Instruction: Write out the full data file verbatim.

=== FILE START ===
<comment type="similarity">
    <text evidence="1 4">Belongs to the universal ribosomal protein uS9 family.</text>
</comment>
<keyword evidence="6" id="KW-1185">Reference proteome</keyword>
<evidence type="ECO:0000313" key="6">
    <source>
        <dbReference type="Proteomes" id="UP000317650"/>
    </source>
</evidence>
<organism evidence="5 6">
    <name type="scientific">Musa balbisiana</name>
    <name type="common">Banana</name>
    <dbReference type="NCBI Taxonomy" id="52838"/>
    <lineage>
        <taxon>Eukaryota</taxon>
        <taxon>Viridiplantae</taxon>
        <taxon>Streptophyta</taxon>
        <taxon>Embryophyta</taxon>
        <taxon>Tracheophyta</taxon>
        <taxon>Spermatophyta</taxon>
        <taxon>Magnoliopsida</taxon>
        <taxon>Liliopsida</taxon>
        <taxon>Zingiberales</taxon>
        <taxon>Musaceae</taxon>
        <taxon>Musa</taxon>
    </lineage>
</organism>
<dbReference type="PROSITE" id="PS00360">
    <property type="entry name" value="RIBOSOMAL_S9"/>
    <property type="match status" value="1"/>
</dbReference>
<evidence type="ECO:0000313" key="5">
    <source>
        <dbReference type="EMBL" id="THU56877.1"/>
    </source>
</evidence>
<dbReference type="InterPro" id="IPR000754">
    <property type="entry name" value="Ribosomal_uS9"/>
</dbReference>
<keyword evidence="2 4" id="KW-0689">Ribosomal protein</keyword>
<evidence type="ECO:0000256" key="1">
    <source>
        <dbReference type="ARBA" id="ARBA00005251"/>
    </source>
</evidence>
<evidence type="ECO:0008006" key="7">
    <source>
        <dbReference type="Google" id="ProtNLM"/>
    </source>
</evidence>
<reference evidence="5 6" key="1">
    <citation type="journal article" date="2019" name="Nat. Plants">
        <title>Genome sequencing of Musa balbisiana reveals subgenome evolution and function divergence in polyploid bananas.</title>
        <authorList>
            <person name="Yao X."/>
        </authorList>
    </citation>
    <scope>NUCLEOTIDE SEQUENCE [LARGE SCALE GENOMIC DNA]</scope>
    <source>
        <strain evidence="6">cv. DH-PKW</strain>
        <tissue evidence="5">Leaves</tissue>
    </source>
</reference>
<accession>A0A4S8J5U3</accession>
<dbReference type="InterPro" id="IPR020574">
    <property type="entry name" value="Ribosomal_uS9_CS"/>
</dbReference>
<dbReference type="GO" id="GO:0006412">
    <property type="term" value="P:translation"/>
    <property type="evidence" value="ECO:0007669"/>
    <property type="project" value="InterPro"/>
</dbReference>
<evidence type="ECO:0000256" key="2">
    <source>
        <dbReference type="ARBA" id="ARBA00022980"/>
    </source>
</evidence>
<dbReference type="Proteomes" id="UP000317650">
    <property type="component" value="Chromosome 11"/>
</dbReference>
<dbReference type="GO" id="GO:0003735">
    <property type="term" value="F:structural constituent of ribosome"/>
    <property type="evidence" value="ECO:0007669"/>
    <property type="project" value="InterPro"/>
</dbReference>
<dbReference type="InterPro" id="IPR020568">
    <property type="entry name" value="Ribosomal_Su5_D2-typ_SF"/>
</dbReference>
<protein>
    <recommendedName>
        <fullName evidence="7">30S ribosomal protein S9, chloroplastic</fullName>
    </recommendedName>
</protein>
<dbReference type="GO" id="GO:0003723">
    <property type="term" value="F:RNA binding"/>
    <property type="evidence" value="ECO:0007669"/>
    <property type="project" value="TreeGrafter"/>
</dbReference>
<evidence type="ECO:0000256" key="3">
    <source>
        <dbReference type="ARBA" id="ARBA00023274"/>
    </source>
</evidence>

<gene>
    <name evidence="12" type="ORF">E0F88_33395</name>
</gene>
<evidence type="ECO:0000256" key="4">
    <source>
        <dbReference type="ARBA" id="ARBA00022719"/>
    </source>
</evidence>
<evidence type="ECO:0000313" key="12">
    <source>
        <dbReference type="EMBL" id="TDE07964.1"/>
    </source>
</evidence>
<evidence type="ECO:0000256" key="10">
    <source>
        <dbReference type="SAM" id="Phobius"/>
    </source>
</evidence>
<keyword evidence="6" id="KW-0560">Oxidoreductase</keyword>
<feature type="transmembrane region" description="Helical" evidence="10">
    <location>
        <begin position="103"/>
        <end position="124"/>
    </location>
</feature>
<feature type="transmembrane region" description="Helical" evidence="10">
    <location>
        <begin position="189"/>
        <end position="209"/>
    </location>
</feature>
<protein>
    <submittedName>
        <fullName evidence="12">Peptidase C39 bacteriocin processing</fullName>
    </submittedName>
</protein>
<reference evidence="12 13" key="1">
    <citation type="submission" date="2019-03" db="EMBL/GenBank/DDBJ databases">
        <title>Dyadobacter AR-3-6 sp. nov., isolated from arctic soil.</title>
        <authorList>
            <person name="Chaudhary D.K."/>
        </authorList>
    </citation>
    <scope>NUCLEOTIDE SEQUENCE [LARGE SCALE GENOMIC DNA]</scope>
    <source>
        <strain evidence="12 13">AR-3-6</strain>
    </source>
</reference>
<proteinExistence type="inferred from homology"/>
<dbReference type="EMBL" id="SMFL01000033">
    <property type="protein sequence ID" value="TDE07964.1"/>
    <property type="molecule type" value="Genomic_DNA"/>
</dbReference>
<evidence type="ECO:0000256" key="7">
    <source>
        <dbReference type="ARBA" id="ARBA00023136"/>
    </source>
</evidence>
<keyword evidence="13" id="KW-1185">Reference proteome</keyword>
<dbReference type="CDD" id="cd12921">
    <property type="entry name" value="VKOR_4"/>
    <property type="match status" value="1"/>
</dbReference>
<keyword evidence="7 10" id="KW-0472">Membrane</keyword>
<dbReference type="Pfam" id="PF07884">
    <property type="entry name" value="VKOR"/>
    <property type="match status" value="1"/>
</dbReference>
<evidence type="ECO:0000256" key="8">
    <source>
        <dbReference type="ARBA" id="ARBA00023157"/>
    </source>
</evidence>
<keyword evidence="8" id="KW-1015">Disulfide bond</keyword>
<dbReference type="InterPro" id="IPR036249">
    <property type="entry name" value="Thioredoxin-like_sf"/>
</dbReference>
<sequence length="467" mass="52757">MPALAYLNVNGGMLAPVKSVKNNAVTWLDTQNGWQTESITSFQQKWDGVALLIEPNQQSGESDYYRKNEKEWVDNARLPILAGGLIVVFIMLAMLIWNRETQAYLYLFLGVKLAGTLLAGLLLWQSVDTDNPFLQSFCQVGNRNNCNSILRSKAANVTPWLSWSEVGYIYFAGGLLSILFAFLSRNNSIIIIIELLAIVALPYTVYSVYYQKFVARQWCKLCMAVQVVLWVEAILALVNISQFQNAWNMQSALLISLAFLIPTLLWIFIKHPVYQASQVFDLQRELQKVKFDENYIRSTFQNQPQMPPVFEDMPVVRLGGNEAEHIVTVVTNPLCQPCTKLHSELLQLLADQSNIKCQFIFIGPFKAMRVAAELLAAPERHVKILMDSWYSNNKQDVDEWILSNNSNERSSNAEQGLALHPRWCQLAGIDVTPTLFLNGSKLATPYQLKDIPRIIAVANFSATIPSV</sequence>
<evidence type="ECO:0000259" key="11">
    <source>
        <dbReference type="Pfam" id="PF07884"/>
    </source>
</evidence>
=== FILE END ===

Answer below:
<comment type="similarity">
    <text evidence="1 4">Belongs to the universal ribosomal protein uS9 family.</text>
</comment>
<keyword evidence="6" id="KW-1185">Reference proteome</keyword>
<evidence type="ECO:0000313" key="6">
    <source>
        <dbReference type="Proteomes" id="UP000317650"/>
    </source>
</evidence>
<organism evidence="5 6">
    <name type="scientific">Musa balbisiana</name>
    <name type="common">Banana</name>
    <dbReference type="NCBI Taxonomy" id="52838"/>
    <lineage>
        <taxon>Eukaryota</taxon>
        <taxon>Viridiplantae</taxon>
        <taxon>Streptophyta</taxon>
        <taxon>Embryophyta</taxon>
        <taxon>Tracheophyta</taxon>
        <taxon>Spermatophyta</taxon>
        <taxon>Magnoliopsida</taxon>
        <taxon>Liliopsida</taxon>
        <taxon>Zingiberales</taxon>
        <taxon>Musaceae</taxon>
        <taxon>Musa</taxon>
    </lineage>
</organism>
<dbReference type="PROSITE" id="PS00360">
    <property type="entry name" value="RIBOSOMAL_S9"/>
    <property type="match status" value="1"/>
</dbReference>
<evidence type="ECO:0000313" key="5">
    <source>
        <dbReference type="EMBL" id="THU56877.1"/>
    </source>
</evidence>
<dbReference type="InterPro" id="IPR000754">
    <property type="entry name" value="Ribosomal_uS9"/>
</dbReference>
<keyword evidence="2 4" id="KW-0689">Ribosomal protein</keyword>
<evidence type="ECO:0000256" key="1">
    <source>
        <dbReference type="ARBA" id="ARBA00005251"/>
    </source>
</evidence>
<evidence type="ECO:0008006" key="7">
    <source>
        <dbReference type="Google" id="ProtNLM"/>
    </source>
</evidence>
<reference evidence="5 6" key="1">
    <citation type="journal article" date="2019" name="Nat. Plants">
        <title>Genome sequencing of Musa balbisiana reveals subgenome evolution and function divergence in polyploid bananas.</title>
        <authorList>
            <person name="Yao X."/>
        </authorList>
    </citation>
    <scope>NUCLEOTIDE SEQUENCE [LARGE SCALE GENOMIC DNA]</scope>
    <source>
        <strain evidence="6">cv. DH-PKW</strain>
        <tissue evidence="5">Leaves</tissue>
    </source>
</reference>
<accession>A0A4S8J5U3</accession>
<dbReference type="InterPro" id="IPR020574">
    <property type="entry name" value="Ribosomal_uS9_CS"/>
</dbReference>
<dbReference type="GO" id="GO:0006412">
    <property type="term" value="P:translation"/>
    <property type="evidence" value="ECO:0007669"/>
    <property type="project" value="InterPro"/>
</dbReference>
<evidence type="ECO:0000256" key="2">
    <source>
        <dbReference type="ARBA" id="ARBA00022980"/>
    </source>
</evidence>
<dbReference type="Proteomes" id="UP000317650">
    <property type="component" value="Chromosome 11"/>
</dbReference>
<dbReference type="GO" id="GO:0003735">
    <property type="term" value="F:structural constituent of ribosome"/>
    <property type="evidence" value="ECO:0007669"/>
    <property type="project" value="InterPro"/>
</dbReference>
<dbReference type="InterPro" id="IPR020568">
    <property type="entry name" value="Ribosomal_Su5_D2-typ_SF"/>
</dbReference>
<protein>
    <recommendedName>
        <fullName evidence="7">30S ribosomal protein S9, chloroplastic</fullName>
    </recommendedName>
</protein>
<dbReference type="GO" id="GO:0003723">
    <property type="term" value="F:RNA binding"/>
    <property type="evidence" value="ECO:0007669"/>
    <property type="project" value="TreeGrafter"/>
</dbReference>
<evidence type="ECO:0000256" key="3">
    <source>
        <dbReference type="ARBA" id="ARBA00023274"/>
    </source>
</evidence>

<gene>
    <name evidence="12" type="ORF">E0F88_33395</name>
</gene>
<evidence type="ECO:0000256" key="4">
    <source>
        <dbReference type="ARBA" id="ARBA00022719"/>
    </source>
</evidence>
<evidence type="ECO:0000313" key="12">
    <source>
        <dbReference type="EMBL" id="TDE07964.1"/>
    </source>
</evidence>
<evidence type="ECO:0000256" key="10">
    <source>
        <dbReference type="SAM" id="Phobius"/>
    </source>
</evidence>
<keyword evidence="6" id="KW-0560">Oxidoreductase</keyword>
<feature type="transmembrane region" description="Helical" evidence="10">
    <location>
        <begin position="103"/>
        <end position="124"/>
    </location>
</feature>
<feature type="transmembrane region" description="Helical" evidence="10">
    <location>
        <begin position="189"/>
        <end position="209"/>
    </location>
</feature>
<protein>
    <submittedName>
        <fullName evidence="12">Peptidase C39 bacteriocin processing</fullName>
    </submittedName>
</protein>
<reference evidence="12 13" key="1">
    <citation type="submission" date="2019-03" db="EMBL/GenBank/DDBJ databases">
        <title>Dyadobacter AR-3-6 sp. nov., isolated from arctic soil.</title>
        <authorList>
            <person name="Chaudhary D.K."/>
        </authorList>
    </citation>
    <scope>NUCLEOTIDE SEQUENCE [LARGE SCALE GENOMIC DNA]</scope>
    <source>
        <strain evidence="12 13">AR-3-6</strain>
    </source>
</reference>
<proteinExistence type="inferred from homology"/>
<dbReference type="EMBL" id="SMFL01000033">
    <property type="protein sequence ID" value="TDE07964.1"/>
    <property type="molecule type" value="Genomic_DNA"/>
</dbReference>
<evidence type="ECO:0000256" key="7">
    <source>
        <dbReference type="ARBA" id="ARBA00023136"/>
    </source>
</evidence>
<keyword evidence="13" id="KW-1185">Reference proteome</keyword>
<dbReference type="CDD" id="cd12921">
    <property type="entry name" value="VKOR_4"/>
    <property type="match status" value="1"/>
</dbReference>
<keyword evidence="7 10" id="KW-0472">Membrane</keyword>
<dbReference type="Pfam" id="PF07884">
    <property type="entry name" value="VKOR"/>
    <property type="match status" value="1"/>
</dbReference>
<evidence type="ECO:0000256" key="8">
    <source>
        <dbReference type="ARBA" id="ARBA00023157"/>
    </source>
</evidence>
<keyword evidence="8" id="KW-1015">Disulfide bond</keyword>
<dbReference type="InterPro" id="IPR036249">
    <property type="entry name" value="Thioredoxin-like_sf"/>
</dbReference>
<sequence length="467" mass="52757">MPALAYLNVNGGMLAPVKSVKNNAVTWLDTQNGWQTESITSFQQKWDGVALLIEPNQQSGESDYYRKNEKEWVDNARLPILAGGLIVVFIMLAMLIWNRETQAYLYLFLGVKLAGTLLAGLLLWQSVDTDNPFLQSFCQVGNRNNCNSILRSKAANVTPWLSWSEVGYIYFAGGLLSILFAFLSRNNSIIIIIELLAIVALPYTVYSVYYQKFVARQWCKLCMAVQVVLWVEAILALVNISQFQNAWNMQSALLISLAFLIPTLLWIFIKHPVYQASQVFDLQRELQKVKFDENYIRSTFQNQPQMPPVFEDMPVVRLGGNEAEHIVTVVTNPLCQPCTKLHSELLQLLADQSNIKCQFIFIGPFKAMRVAAELLAAPERHVKILMDSWYSNNKQDVDEWILSNNSNERSSNAEQGLALHPRWCQLAGIDVTPTLFLNGSKLATPYQLKDIPRIIAVANFSATIPSV</sequence>
<evidence type="ECO:0000259" key="11">
    <source>
        <dbReference type="Pfam" id="PF07884"/>
    </source>
</evidence>